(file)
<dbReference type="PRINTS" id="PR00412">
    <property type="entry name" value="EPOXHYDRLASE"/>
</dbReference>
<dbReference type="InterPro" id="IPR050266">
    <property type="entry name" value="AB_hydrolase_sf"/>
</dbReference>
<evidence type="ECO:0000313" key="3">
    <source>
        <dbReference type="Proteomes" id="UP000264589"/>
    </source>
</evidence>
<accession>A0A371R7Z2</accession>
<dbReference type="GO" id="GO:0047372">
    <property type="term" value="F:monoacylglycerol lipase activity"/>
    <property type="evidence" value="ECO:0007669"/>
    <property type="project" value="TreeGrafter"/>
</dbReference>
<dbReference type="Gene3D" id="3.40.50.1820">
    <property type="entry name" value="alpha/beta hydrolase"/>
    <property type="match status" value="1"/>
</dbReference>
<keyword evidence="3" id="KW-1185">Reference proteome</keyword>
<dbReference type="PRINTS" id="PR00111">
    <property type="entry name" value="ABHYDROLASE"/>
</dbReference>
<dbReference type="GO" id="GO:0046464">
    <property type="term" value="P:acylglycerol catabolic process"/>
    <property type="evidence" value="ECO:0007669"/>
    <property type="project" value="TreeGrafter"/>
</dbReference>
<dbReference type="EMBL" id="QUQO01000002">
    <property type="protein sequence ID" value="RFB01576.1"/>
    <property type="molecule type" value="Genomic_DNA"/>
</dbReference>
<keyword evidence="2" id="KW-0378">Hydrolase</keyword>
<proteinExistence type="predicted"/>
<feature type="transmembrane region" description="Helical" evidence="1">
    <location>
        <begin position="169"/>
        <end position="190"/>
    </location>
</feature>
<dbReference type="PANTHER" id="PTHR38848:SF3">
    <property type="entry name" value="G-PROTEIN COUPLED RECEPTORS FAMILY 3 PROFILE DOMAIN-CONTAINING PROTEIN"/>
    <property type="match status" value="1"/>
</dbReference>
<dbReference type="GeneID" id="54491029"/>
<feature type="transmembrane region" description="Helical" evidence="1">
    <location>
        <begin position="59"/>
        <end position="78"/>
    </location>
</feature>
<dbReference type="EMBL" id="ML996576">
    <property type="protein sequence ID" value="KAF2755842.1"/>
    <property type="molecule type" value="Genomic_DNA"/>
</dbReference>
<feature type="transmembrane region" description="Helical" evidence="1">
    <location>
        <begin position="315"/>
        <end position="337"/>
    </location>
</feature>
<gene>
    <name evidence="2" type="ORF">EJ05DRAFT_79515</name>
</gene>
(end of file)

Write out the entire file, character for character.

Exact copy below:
<dbReference type="PRINTS" id="PR00412">
    <property type="entry name" value="EPOXHYDRLASE"/>
</dbReference>
<dbReference type="InterPro" id="IPR050266">
    <property type="entry name" value="AB_hydrolase_sf"/>
</dbReference>
<evidence type="ECO:0000313" key="3">
    <source>
        <dbReference type="Proteomes" id="UP000264589"/>
    </source>
</evidence>
<accession>A0A371R7Z2</accession>
<dbReference type="GO" id="GO:0047372">
    <property type="term" value="F:monoacylglycerol lipase activity"/>
    <property type="evidence" value="ECO:0007669"/>
    <property type="project" value="TreeGrafter"/>
</dbReference>
<dbReference type="Gene3D" id="3.40.50.1820">
    <property type="entry name" value="alpha/beta hydrolase"/>
    <property type="match status" value="1"/>
</dbReference>
<keyword evidence="3" id="KW-1185">Reference proteome</keyword>
<dbReference type="PRINTS" id="PR00111">
    <property type="entry name" value="ABHYDROLASE"/>
</dbReference>
<dbReference type="GO" id="GO:0046464">
    <property type="term" value="P:acylglycerol catabolic process"/>
    <property type="evidence" value="ECO:0007669"/>
    <property type="project" value="TreeGrafter"/>
</dbReference>
<dbReference type="EMBL" id="QUQO01000002">
    <property type="protein sequence ID" value="RFB01576.1"/>
    <property type="molecule type" value="Genomic_DNA"/>
</dbReference>
<keyword evidence="2" id="KW-0378">Hydrolase</keyword>
<proteinExistence type="predicted"/>
<feature type="transmembrane region" description="Helical" evidence="1">
    <location>
        <begin position="169"/>
        <end position="190"/>
    </location>
</feature>
<dbReference type="PANTHER" id="PTHR38848:SF3">
    <property type="entry name" value="G-PROTEIN COUPLED RECEPTORS FAMILY 3 PROFILE DOMAIN-CONTAINING PROTEIN"/>
    <property type="match status" value="1"/>
</dbReference>
<dbReference type="GeneID" id="54491029"/>
<feature type="transmembrane region" description="Helical" evidence="1">
    <location>
        <begin position="59"/>
        <end position="78"/>
    </location>
</feature>
<dbReference type="EMBL" id="ML996576">
    <property type="protein sequence ID" value="KAF2755842.1"/>
    <property type="molecule type" value="Genomic_DNA"/>
</dbReference>
<feature type="transmembrane region" description="Helical" evidence="1">
    <location>
        <begin position="315"/>
        <end position="337"/>
    </location>
</feature>
<gene>
    <name evidence="2" type="ORF">EJ05DRAFT_79515</name>
</gene>